School Name: Arrow Heights Elementary School
School District: SD#19 Revelstoke
Inquiry Team Members:Rita Tedesco: email@example.com, Allison Just: firstname.lastname@example.org
Inquiry Team Contact Email: email@example.com
Type of Inquiry: NOIIE
Grade Levels: Primary (K-3), Intermediate (4-7)
Curricular Area(s): Matahematics / Numeracy
Focus Addressed: Core competencies (for example, critical thinking, communication, problem solving), Differentiated instruction, Flexible learning, Growth mindset
In one sentence, what was your focus for the year? We chose to focus on numeracy, specifically how we can promote flexible and deeper thinking in math.
Scanning: Classroom teachers are addressing different ability levels in their math classes. Collaboration time and additions to staff meetings were addressing good practice in numeracy. Many teachers are moving towards a workshop format that allows students to work at their conceptual level and also allows classroom teachers to give students more individualized instruction in smaller groups. We wondered if this format could become more targeted. School-Wide Math Assessments at Arrow Heights School are showing what students don’t know, but not showing the “why” behind their lack of understanding.
Focus: We want students to think deeper and and on a broader level in mathematics. What impact would we have on student learning if we target/utilize early numeracy skills (that are identified as missing) to promote flexible thinking in math?
Hunch: If the missing understandings are filled in, we should see more confident, numerate thinkers. Classroom assessment results are indicating that our students struggle the most with multi-step numeracy real life tasks. These tasks are ones that focus on the application of concepts rather than the procedure of the math involved. This was of concern as it became apparent that some students had developed misunderstandings and needed targeted instruction in order to develop their thinking, so that they could function in grade level curricular concepts.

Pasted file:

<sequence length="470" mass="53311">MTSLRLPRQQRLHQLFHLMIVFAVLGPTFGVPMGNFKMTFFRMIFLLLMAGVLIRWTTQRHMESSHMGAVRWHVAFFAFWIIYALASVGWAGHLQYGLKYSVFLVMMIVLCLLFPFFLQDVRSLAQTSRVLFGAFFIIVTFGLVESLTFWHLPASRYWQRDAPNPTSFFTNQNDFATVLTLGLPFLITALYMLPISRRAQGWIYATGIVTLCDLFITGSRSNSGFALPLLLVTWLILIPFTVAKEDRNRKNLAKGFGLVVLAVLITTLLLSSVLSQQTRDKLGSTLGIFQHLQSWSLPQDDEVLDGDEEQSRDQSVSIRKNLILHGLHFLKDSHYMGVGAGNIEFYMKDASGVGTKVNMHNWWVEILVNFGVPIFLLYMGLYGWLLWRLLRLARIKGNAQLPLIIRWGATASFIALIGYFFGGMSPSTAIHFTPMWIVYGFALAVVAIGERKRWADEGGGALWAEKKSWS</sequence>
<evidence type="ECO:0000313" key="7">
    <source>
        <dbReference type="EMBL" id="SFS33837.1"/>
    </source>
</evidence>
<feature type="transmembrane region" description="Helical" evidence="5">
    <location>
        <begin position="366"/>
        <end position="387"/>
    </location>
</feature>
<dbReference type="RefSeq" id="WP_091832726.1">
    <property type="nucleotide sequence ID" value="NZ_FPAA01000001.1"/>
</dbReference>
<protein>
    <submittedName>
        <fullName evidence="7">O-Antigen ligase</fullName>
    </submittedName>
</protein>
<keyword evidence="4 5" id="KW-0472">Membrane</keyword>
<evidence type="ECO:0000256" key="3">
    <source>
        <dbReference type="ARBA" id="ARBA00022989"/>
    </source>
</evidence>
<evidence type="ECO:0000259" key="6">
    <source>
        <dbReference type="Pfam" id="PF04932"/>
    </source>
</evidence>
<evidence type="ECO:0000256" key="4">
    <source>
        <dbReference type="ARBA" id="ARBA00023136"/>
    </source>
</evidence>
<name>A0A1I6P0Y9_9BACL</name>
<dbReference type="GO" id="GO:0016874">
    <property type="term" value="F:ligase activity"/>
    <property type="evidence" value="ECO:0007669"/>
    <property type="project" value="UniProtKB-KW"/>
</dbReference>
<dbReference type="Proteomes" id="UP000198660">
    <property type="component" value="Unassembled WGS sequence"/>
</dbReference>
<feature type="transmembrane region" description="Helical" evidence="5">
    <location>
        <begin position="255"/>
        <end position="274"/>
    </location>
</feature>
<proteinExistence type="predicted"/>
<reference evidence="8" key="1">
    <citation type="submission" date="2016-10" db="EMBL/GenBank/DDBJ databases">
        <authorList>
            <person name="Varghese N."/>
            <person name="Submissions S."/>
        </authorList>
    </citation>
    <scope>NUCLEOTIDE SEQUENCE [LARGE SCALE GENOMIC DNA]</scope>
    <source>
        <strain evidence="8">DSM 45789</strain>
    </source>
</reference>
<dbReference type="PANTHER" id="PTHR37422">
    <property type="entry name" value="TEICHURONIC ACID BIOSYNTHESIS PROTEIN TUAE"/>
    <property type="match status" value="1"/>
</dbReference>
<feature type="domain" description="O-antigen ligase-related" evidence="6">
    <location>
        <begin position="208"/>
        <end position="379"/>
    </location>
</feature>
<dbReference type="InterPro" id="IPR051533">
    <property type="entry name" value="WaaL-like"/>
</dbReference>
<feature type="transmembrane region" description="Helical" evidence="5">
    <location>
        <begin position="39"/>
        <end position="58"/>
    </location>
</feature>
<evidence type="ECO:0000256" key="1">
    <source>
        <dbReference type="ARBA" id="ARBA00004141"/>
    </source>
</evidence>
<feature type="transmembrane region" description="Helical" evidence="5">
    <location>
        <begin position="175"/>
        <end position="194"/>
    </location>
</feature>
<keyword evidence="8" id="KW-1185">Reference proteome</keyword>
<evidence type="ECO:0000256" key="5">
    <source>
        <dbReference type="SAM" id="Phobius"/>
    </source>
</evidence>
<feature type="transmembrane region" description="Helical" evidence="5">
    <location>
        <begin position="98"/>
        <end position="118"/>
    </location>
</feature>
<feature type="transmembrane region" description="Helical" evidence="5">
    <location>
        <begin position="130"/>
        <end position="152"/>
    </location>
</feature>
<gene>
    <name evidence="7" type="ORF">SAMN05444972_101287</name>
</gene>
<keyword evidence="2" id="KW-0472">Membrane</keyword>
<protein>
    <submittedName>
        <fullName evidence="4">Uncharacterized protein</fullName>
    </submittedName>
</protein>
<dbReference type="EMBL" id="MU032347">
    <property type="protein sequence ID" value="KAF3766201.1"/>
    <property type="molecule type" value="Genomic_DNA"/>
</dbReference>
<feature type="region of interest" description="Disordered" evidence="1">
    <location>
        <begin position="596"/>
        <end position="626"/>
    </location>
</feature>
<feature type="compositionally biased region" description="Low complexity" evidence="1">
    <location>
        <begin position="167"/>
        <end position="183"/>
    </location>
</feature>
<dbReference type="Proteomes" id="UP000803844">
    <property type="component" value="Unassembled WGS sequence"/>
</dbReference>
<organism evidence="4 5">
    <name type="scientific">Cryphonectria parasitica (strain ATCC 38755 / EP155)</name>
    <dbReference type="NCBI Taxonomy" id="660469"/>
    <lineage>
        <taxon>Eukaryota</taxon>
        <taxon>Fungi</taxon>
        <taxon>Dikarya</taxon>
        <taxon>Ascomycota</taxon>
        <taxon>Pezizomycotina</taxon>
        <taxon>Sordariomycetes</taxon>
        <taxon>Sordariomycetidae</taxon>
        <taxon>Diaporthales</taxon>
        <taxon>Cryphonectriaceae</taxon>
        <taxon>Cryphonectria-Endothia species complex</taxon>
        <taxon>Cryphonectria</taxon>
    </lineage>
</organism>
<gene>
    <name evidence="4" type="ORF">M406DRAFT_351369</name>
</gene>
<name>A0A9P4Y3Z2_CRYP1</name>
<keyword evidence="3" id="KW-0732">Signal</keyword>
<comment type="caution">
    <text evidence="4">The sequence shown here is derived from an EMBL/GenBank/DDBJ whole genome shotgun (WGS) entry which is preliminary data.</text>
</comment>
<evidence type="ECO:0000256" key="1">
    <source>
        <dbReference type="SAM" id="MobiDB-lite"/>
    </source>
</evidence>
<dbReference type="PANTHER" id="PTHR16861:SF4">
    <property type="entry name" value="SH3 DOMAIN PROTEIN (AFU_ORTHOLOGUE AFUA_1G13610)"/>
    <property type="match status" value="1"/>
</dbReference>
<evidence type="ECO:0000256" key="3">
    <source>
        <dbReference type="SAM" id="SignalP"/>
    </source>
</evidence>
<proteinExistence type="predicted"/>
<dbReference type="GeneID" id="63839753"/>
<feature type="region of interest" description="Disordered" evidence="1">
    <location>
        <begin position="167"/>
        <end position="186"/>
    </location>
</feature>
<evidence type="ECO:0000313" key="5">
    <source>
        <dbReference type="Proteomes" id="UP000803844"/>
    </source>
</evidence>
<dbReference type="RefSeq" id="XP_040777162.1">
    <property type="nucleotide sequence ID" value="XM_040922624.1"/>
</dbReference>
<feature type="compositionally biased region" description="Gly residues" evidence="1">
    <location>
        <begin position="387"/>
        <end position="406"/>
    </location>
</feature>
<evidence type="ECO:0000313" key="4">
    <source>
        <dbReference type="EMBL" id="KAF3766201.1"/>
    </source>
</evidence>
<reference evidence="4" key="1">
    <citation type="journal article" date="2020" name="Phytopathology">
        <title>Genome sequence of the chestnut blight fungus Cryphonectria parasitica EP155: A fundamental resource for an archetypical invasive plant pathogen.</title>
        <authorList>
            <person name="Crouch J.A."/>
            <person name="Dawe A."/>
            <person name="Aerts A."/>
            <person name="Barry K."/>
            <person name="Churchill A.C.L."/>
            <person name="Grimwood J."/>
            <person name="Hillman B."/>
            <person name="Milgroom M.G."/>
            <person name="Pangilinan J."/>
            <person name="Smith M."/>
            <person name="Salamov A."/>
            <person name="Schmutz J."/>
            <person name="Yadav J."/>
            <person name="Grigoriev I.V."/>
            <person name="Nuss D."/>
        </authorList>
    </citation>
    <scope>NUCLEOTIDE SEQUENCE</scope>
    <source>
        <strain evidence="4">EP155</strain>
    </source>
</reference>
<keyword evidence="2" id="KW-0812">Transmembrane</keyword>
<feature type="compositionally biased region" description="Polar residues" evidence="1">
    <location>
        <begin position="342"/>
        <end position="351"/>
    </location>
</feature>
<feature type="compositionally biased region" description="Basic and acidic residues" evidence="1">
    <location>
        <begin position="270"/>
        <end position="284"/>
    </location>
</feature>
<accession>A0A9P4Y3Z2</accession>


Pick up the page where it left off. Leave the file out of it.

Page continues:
New Professional Learning: We used a resource called First Steps in Math.
Our action provided opportunities for students to develop their misunderstandings in order to function at grade level.
The activities in the intervention program are fun and engaging, which motivated students to take part.
The activities allowed students to work through problems at their own pace with plenty of different ways to solve problems in an environment where it was safe to make mistakes.
The activities provided a sense of accomplishment in math where confidence is low.
The activities provided students with opportunities to work and learn together in small groups to solve problems.
Taking Action: 1. Currently, our school is using class-based assessments in order to measure math skills so that teachers can adjust their instruction throughout the year.
2. We gave extra help and support for those students who are missing the key understandings or concepts in order to promote flexible thinking by filling in the “missing gaps.”
3. In order to do this, we launched a numeracy intervention using First Steps in Math Diagnostic Program, which allows teachers to discover and diagnose missing key understandings.
4. We created kits using the First Steps Program (available online) to address deficits.
5. We met with students in small groups to work on these targeted areas.
6. Approximately 10% of each class fell under this category.
Checking: Our focused small learning groups showed growth in the three-month time frame that the intervention strategy occurred.
In K-3, the number of students fully meeting increased from 63% to 76%. There was still 5% who did not meet expectations.
In grades 4-7, the number of students who had not yet met the key understandings for multiplicative thinking – place value moved from 19% to only 6%.
Reflections/Advice: The results in implementing the program in the way that we did were positive for our school.
We need to work on challenges encountered with coordination of times and classroom schedules.
Our intervention occurred in the later part of the school year. We will focus on providing the intervention for a longer period of time next year, starting much earlier.
Next year we will continue to target the 10% of students in each class who need extra help and support with key understandings in math.